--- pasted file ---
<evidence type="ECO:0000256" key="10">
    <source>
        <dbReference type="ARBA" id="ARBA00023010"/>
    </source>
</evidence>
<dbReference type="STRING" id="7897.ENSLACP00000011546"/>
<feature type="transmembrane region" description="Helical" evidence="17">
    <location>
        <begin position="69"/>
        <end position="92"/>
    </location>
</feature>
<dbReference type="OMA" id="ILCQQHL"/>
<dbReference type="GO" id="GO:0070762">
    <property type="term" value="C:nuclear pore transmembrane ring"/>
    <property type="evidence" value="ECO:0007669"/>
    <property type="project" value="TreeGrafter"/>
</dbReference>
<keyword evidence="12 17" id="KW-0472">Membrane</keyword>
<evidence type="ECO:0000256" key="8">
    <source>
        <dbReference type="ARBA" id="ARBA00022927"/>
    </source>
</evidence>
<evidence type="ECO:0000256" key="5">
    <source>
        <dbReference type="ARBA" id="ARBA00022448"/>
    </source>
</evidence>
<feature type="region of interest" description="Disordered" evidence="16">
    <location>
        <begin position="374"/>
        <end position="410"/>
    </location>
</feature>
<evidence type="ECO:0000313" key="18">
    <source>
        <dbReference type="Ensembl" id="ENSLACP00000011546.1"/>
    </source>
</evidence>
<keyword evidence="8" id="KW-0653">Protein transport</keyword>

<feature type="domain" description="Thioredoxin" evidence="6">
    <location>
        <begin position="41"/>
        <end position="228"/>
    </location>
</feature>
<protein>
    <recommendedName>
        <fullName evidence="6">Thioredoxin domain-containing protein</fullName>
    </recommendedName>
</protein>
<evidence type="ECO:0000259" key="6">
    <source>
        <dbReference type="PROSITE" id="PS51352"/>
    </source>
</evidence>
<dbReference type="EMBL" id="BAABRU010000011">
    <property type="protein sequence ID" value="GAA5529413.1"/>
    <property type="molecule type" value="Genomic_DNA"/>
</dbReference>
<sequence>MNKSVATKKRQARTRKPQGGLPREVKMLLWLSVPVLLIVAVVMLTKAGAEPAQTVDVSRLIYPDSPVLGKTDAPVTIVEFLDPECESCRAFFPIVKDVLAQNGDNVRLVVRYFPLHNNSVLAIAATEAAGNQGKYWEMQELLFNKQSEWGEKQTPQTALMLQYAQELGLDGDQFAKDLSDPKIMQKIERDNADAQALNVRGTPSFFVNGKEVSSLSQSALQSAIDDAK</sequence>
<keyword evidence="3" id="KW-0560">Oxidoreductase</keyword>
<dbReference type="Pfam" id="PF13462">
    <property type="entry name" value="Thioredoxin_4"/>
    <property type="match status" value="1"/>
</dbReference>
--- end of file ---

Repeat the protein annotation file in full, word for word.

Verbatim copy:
<evidence type="ECO:0000256" key="10">
    <source>
        <dbReference type="ARBA" id="ARBA00023010"/>
    </source>
</evidence>
<dbReference type="STRING" id="7897.ENSLACP00000011546"/>
<feature type="transmembrane region" description="Helical" evidence="17">
    <location>
        <begin position="69"/>
        <end position="92"/>
    </location>
</feature>
<dbReference type="OMA" id="ILCQQHL"/>
<dbReference type="GO" id="GO:0070762">
    <property type="term" value="C:nuclear pore transmembrane ring"/>
    <property type="evidence" value="ECO:0007669"/>
    <property type="project" value="TreeGrafter"/>
</dbReference>
<keyword evidence="12 17" id="KW-0472">Membrane</keyword>
<evidence type="ECO:0000256" key="8">
    <source>
        <dbReference type="ARBA" id="ARBA00022927"/>
    </source>
</evidence>
<evidence type="ECO:0000256" key="5">
    <source>
        <dbReference type="ARBA" id="ARBA00022448"/>
    </source>
</evidence>
<feature type="region of interest" description="Disordered" evidence="16">
    <location>
        <begin position="374"/>
        <end position="410"/>
    </location>
</feature>
<evidence type="ECO:0000313" key="18">
    <source>
        <dbReference type="Ensembl" id="ENSLACP00000011546.1"/>
    </source>
</evidence>
<keyword evidence="8" id="KW-0653">Protein transport</keyword>

<feature type="domain" description="Thioredoxin" evidence="6">
    <location>
        <begin position="41"/>
        <end position="228"/>
    </location>
</feature>
<protein>
    <recommendedName>
        <fullName evidence="6">Thioredoxin domain-containing protein</fullName>
    </recommendedName>
</protein>
<evidence type="ECO:0000259" key="6">
    <source>
        <dbReference type="PROSITE" id="PS51352"/>
    </source>
</evidence>
<dbReference type="EMBL" id="BAABRU010000011">
    <property type="protein sequence ID" value="GAA5529413.1"/>
    <property type="molecule type" value="Genomic_DNA"/>
</dbReference>
<sequence>MNKSVATKKRQARTRKPQGGLPREVKMLLWLSVPVLLIVAVVMLTKAGAEPAQTVDVSRLIYPDSPVLGKTDAPVTIVEFLDPECESCRAFFPIVKDVLAQNGDNVRLVVRYFPLHNNSVLAIAATEAAGNQGKYWEMQELLFNKQSEWGEKQTPQTALMLQYAQELGLDGDQFAKDLSDPKIMQKIERDNADAQALNVRGTPSFFVNGKEVSSLSQSALQSAIDDAK</sequence>
<keyword evidence="3" id="KW-0560">Oxidoreductase</keyword>
<dbReference type="Pfam" id="PF13462">
    <property type="entry name" value="Thioredoxin_4"/>
    <property type="match status" value="1"/>
</dbReference>